My Afghan caricature comes close to the truth. Crowned King in Kandahar, the Americans failed to crown Karzai in Kabul. Instead, America chose option 3, and they have been trying to create a democratic colony for the past 20 years. They were doomed to fail.

Dismemberment (option 4) remains a long-term possibility. In the short term, only No 2 seems possible: the Ghilzai Mullahs of the Taliban will return to power. They came to power in 1994 thanks to Pakistan, where their rear bases are still protected by the ISI, the semi-independent Inter-Service Intelligence of the Pakistani army.  How independent of Pakistan can the Taliban ever be?

Zalmay Khalilzad, the Noorzai Pashtun who has run America’s Afghan policy since the 1990s, remains President Biden’s Special Representative for Afghan Reconciliation. He knows he must negotiate the removal of president Ashraf Ghani (send him back to Columbia University), and he needs to be able to offer a generous package of U.S. assistance conditional upon things like ‘no terrorist plots’ and ‘please integrate existing police and soldiers, instead of killing them’ and ‘please allow girls to stay in school.’  Pakistan will be the guarantor of the agreement … or not. That is about as much as the President Biden’s administration can expect to salvage from George W. Bush’s Fourth Anglo- Afghan (American) War.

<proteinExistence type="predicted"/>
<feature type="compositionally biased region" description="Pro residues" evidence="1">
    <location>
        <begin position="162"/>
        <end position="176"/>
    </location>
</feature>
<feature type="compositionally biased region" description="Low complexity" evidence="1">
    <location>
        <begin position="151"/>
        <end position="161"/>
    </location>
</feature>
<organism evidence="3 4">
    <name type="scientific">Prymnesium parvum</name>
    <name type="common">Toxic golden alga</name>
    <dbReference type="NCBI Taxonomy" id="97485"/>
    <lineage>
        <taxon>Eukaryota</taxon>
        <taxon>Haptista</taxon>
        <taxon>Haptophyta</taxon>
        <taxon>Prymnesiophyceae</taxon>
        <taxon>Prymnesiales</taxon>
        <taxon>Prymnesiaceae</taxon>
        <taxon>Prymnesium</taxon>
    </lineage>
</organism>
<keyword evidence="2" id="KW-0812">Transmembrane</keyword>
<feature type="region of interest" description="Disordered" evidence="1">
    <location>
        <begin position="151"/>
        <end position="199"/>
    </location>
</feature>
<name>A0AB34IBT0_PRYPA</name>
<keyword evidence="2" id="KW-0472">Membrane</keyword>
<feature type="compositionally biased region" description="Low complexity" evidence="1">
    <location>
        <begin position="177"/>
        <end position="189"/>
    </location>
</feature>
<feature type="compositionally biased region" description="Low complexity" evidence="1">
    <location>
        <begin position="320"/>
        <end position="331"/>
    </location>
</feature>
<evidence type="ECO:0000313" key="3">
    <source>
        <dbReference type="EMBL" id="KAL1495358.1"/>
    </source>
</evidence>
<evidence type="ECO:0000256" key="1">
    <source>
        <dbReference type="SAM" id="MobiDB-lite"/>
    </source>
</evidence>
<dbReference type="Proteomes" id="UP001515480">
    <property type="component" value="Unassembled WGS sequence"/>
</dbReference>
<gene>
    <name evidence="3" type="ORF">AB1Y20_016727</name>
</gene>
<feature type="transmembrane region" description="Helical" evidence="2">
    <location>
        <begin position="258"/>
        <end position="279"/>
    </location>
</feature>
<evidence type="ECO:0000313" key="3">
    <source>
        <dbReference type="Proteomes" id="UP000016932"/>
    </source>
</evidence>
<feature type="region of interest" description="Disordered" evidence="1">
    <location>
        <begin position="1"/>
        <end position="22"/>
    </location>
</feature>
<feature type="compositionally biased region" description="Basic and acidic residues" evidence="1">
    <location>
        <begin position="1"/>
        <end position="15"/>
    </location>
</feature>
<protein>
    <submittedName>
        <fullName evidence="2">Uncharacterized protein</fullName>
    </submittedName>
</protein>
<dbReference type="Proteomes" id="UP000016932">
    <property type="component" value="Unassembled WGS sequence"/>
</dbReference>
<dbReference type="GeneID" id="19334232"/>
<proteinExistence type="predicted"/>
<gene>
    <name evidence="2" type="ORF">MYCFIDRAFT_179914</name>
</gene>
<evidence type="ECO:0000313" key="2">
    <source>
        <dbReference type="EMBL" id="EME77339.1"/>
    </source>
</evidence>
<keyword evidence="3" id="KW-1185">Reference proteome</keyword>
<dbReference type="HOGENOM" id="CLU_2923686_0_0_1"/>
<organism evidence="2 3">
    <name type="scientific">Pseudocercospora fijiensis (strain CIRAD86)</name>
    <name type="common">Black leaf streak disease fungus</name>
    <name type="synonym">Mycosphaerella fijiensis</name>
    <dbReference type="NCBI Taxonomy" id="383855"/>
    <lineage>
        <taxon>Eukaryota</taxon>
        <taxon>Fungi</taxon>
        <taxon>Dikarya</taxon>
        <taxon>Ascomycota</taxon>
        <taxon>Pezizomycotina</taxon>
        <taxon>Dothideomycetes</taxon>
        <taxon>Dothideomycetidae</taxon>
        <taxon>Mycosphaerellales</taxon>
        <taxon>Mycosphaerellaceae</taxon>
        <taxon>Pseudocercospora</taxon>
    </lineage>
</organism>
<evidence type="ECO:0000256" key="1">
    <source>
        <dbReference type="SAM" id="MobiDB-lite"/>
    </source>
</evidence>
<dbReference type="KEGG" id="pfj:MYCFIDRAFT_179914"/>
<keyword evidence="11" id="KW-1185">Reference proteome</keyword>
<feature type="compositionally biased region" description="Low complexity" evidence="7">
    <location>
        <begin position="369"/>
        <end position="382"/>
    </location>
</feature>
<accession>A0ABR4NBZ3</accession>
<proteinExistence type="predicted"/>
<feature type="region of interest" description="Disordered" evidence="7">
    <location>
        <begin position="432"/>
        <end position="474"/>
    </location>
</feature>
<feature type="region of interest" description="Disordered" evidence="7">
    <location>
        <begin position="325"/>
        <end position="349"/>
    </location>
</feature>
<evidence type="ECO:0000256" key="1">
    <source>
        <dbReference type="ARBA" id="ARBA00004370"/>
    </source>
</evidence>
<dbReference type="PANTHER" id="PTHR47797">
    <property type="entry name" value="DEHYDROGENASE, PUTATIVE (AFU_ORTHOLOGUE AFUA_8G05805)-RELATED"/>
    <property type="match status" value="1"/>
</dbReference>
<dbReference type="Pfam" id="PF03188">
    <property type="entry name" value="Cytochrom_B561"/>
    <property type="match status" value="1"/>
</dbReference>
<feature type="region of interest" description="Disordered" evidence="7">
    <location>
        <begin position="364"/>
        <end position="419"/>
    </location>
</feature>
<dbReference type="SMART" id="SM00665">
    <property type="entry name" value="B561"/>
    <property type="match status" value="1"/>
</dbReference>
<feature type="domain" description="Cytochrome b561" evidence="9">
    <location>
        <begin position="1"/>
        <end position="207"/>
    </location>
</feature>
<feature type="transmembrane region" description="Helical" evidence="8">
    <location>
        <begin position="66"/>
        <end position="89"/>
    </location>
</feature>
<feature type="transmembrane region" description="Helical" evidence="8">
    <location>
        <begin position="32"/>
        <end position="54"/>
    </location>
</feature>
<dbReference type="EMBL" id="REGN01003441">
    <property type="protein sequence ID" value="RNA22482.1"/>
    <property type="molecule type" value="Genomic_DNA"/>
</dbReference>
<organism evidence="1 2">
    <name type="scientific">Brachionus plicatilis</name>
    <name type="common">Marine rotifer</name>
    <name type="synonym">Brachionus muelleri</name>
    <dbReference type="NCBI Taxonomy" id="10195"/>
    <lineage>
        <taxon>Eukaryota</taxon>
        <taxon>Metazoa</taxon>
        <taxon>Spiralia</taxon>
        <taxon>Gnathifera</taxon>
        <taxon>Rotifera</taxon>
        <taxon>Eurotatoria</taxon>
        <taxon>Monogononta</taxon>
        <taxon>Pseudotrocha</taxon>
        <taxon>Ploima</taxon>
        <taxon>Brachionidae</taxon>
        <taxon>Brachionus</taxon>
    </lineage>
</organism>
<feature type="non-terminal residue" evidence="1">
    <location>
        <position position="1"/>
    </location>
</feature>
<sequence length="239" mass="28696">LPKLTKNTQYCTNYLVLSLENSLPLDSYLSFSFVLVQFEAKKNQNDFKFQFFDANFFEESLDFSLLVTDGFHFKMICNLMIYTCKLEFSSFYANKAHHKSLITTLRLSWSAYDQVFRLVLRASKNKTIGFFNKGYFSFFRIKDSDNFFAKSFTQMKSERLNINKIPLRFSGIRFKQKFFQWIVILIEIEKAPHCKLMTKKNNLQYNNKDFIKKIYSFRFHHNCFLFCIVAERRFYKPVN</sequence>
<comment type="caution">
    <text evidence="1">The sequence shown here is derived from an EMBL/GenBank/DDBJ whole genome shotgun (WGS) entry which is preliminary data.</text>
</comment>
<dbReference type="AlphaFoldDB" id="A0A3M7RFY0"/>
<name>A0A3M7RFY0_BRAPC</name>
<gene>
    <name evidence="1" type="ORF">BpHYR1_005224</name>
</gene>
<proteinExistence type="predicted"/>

President Hamid Karzai (top) and U.S. Ambassador Zalmay Khalilzad (bottom)

What most Afghans want, is peace. Peace may include education for women – at least for urban women. Peace may include the integration of police and military units. Peace may include open borders to encourage trade, or closed borders to reduce smuggling. Opium production? Forget it!  During the past 20 years, America never invested in alternative cash crops for Afghan farmers, who must therefore feed their children by continuing to grow and export opium. Economic development was always neglected in favour of U.S. military expenditures, and bad policies produce poor outcomes.

To get the best deal possible and transform NATO’s military withdrawal into a peaceful Afghanistan, President Biden, Secretary of State Blinken and Ambassador Khalilzad will need to persuade Russia and Pakistan to give practical support to their withdrawal agreement, while obtaining the tacit agreement (or neutrality) of China, India and Iran. President Ashraf Ghani is a nice fellow, but he is not part of the solution.